My wife and daughter were out of town for the weekend. So it was just me and my son. He was playing with the neighbor kids most of the day so I figured I would get some work done.
I had mentioned in conversation to a neighbor that I need to get a bunch of rock about basket ball sized or so that will be used to build up the edge of where the cement apron is going so it doesn't wash out. He chuckled and said that he has a bunch he has been finding clearing his lot and he has been pilling them back along our fence line. He was going to dig a big hole and bury them so I should go over and take what I want. He also said I could use his 2039R to do it if I want rather than drive my X585 all the way around. His property is off the main County road where we are on a side street. His property butts up to the side of our back yard. While there is a gate between them, it is a only big enough to walk through. Well Sat morning I see he is up but I also see he has his FEL off the 2039R. I didn't want to bug him to borrow it and have to mess with putting the FEL on and taking it off again. So I drove my X585 around to get the rock. Rather than haul the rock one bucket at a time all the way around, I figured I would just drive up to the fence and dump it over. For all but one rock that worked well. The big one in the shot was just too much for my little X585 to lift. I was giving it all she got and about 1' off the ground is all it could muster. Luckily it was on the right side of the bucket so I opened the gate and just rolled it out of the bucket and through the gate. That worked perfect. I drove around back to the house and just did a little back dragging to pull it the rest of the way through the gate.
Oh the corner of the building is the 20x20 garage that I was talking about before. That is why there is a bunch of siding laying on the ground that we pulled off. There was an old access door in that side and a window that we eliminated before the siding company got here.
That project went well.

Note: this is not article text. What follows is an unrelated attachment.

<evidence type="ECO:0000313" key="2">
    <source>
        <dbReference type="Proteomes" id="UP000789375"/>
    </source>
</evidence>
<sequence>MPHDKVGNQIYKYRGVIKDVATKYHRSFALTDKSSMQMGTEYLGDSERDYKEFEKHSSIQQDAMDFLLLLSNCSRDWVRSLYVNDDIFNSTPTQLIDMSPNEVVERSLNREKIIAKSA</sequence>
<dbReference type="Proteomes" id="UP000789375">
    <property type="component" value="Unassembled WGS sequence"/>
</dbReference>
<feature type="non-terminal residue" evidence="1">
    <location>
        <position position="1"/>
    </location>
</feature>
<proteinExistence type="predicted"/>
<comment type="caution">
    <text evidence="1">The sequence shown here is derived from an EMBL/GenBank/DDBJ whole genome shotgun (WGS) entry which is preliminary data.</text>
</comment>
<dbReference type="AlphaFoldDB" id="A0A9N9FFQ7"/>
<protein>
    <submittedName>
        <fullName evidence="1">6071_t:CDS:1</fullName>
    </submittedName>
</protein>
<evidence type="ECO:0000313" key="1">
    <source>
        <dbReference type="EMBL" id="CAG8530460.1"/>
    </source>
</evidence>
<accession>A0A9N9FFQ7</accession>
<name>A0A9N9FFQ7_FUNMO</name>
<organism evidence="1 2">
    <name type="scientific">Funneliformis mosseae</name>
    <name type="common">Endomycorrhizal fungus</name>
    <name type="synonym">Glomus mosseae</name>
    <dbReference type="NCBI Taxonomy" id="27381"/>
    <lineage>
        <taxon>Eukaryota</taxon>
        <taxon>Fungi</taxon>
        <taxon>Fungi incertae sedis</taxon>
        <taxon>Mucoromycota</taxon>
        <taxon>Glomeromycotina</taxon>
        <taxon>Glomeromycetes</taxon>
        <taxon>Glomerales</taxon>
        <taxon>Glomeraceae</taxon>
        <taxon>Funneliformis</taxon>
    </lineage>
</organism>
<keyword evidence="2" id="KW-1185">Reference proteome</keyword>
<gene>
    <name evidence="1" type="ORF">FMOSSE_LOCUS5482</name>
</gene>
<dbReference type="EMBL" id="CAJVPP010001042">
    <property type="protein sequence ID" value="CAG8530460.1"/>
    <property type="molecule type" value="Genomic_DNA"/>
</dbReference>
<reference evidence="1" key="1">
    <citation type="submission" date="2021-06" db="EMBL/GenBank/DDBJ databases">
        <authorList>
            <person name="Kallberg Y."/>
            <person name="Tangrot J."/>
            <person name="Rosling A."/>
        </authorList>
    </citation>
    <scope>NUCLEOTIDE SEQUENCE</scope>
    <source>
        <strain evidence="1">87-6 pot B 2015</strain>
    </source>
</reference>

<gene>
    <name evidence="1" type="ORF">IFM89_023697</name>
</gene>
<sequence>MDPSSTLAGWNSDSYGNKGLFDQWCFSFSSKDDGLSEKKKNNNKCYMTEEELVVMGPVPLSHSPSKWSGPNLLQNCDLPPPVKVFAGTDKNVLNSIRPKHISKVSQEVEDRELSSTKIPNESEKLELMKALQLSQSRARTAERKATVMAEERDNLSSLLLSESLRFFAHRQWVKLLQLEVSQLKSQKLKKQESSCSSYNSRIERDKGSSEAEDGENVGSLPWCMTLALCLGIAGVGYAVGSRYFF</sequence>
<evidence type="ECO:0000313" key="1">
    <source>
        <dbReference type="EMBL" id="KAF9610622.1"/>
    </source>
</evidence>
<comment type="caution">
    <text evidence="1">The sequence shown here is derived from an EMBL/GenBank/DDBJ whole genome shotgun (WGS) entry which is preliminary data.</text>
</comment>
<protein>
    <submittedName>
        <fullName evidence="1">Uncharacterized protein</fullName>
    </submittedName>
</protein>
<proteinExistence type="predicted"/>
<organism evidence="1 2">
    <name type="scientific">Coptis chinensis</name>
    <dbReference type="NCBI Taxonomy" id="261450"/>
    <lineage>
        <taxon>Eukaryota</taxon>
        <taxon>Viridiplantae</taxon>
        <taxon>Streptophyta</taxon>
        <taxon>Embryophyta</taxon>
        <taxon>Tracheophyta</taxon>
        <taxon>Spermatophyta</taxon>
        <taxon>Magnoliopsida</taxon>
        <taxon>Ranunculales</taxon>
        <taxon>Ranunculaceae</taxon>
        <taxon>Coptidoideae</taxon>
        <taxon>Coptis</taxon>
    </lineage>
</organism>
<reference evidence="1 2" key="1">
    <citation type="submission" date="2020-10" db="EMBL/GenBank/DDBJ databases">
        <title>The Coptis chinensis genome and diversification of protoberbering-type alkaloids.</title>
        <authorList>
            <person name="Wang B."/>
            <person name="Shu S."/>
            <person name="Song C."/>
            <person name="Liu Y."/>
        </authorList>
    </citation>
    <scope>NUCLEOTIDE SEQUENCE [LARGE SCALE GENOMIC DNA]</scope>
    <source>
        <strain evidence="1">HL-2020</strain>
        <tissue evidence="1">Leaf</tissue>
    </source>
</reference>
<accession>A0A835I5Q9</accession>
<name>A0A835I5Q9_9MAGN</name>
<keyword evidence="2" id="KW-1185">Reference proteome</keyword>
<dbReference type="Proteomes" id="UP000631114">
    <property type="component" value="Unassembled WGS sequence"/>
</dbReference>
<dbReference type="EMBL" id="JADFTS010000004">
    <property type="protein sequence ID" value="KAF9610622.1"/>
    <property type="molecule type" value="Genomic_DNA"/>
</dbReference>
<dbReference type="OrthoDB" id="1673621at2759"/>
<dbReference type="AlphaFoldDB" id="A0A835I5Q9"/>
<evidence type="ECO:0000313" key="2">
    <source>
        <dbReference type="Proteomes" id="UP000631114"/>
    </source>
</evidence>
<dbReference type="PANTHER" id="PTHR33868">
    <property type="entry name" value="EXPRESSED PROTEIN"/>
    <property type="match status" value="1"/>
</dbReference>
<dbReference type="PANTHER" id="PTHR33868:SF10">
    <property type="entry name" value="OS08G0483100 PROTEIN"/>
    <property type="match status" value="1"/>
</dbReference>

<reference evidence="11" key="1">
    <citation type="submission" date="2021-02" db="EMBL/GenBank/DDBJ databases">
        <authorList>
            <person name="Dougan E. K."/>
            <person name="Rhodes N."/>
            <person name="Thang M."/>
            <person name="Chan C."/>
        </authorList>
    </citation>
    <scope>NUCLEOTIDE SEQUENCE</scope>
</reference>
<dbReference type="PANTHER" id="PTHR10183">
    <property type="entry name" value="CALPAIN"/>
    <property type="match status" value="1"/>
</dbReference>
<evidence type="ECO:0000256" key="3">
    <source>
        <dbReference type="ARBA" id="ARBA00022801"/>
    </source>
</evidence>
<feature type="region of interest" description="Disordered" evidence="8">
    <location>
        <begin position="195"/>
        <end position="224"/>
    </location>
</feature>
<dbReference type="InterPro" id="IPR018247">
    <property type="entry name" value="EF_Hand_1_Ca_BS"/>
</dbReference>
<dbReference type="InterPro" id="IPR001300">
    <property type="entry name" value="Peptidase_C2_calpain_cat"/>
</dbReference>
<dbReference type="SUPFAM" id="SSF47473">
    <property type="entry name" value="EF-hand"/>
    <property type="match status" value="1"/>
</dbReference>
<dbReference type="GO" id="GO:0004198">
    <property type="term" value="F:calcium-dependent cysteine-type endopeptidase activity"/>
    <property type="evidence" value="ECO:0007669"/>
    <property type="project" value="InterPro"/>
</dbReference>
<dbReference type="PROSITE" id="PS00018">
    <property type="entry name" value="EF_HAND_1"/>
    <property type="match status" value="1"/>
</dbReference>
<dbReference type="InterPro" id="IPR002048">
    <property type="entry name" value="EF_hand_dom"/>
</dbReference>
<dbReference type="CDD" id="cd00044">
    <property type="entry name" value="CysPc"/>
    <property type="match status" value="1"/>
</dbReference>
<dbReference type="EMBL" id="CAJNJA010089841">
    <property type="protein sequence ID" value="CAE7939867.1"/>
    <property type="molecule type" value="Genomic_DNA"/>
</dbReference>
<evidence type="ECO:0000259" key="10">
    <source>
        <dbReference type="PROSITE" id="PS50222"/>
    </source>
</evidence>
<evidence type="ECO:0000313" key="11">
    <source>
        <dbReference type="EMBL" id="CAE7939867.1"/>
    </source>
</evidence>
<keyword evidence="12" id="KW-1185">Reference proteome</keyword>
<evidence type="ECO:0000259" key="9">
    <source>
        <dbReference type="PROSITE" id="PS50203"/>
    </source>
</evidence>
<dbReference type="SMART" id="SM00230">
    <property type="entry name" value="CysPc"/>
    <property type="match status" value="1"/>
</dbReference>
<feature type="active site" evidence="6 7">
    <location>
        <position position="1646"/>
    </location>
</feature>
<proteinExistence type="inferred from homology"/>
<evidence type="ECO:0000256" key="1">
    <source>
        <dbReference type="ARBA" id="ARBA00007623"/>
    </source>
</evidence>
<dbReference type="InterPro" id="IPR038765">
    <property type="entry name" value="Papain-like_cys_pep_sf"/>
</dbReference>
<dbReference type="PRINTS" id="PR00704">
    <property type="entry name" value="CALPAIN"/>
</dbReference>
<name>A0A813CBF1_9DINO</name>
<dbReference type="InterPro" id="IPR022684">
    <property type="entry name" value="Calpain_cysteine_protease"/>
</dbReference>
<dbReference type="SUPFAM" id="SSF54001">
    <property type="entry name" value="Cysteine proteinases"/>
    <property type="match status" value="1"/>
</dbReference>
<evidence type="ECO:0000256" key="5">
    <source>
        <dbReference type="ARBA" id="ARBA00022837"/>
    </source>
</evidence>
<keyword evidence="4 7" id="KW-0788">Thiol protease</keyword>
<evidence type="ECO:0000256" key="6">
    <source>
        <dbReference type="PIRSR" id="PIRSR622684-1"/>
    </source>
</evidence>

The next thing on my list was that I needed to eliminate the wiring that went from the panel in my house to the pole barn and a run that went to the porch which was ripped off the house to become the laundry/mud room and then went on to the 20x20 garage. This actually will free up a couple double breakers which is nice. Because of the heavy gauge wire it was hard to bend them around so I just went in and cut off the wire and then pulled it back through the conduit.
It wen through the conduit, around that elbow in the photo above and then into a junction box of sorts. I think it might have been an old fuse box or something. This has always been one of those shady things in the basement that I would like to fully eliminate at some point. Pulling these wires out got rid of most of the stuff in this box.
What you see here is how the wire went from copper in the pane to aluminum direct bury going to the pole barn. Maybe some of this was code back in the day but it wouldn't fly now. The pole barn had three conductors and no ground. There is a ground rod out there. The one going to the old porch then on to the 20x20 garage where you see a bare wire that was the ground/neutral along with two hots. We had 220v out in the porch because it had electric baseboard heat. All of this has been eliminated so it can come out. I kept cutting back and pulling wire until I got to where the wire went through the foundation to the polebarn. That was sticking up out of the ground still from when we hit it with the backhoe digging the foundation. So I wrapped each strand around the clevis hook on a chain a few times, hooked that on a hook on the bucket of my FEL and pulled them out of the ground and where they went into the foundation. I wrapped that up and it was getting late and my son and I were going out for dinner with his best friend and his parents. I got back home too late to mess with anything.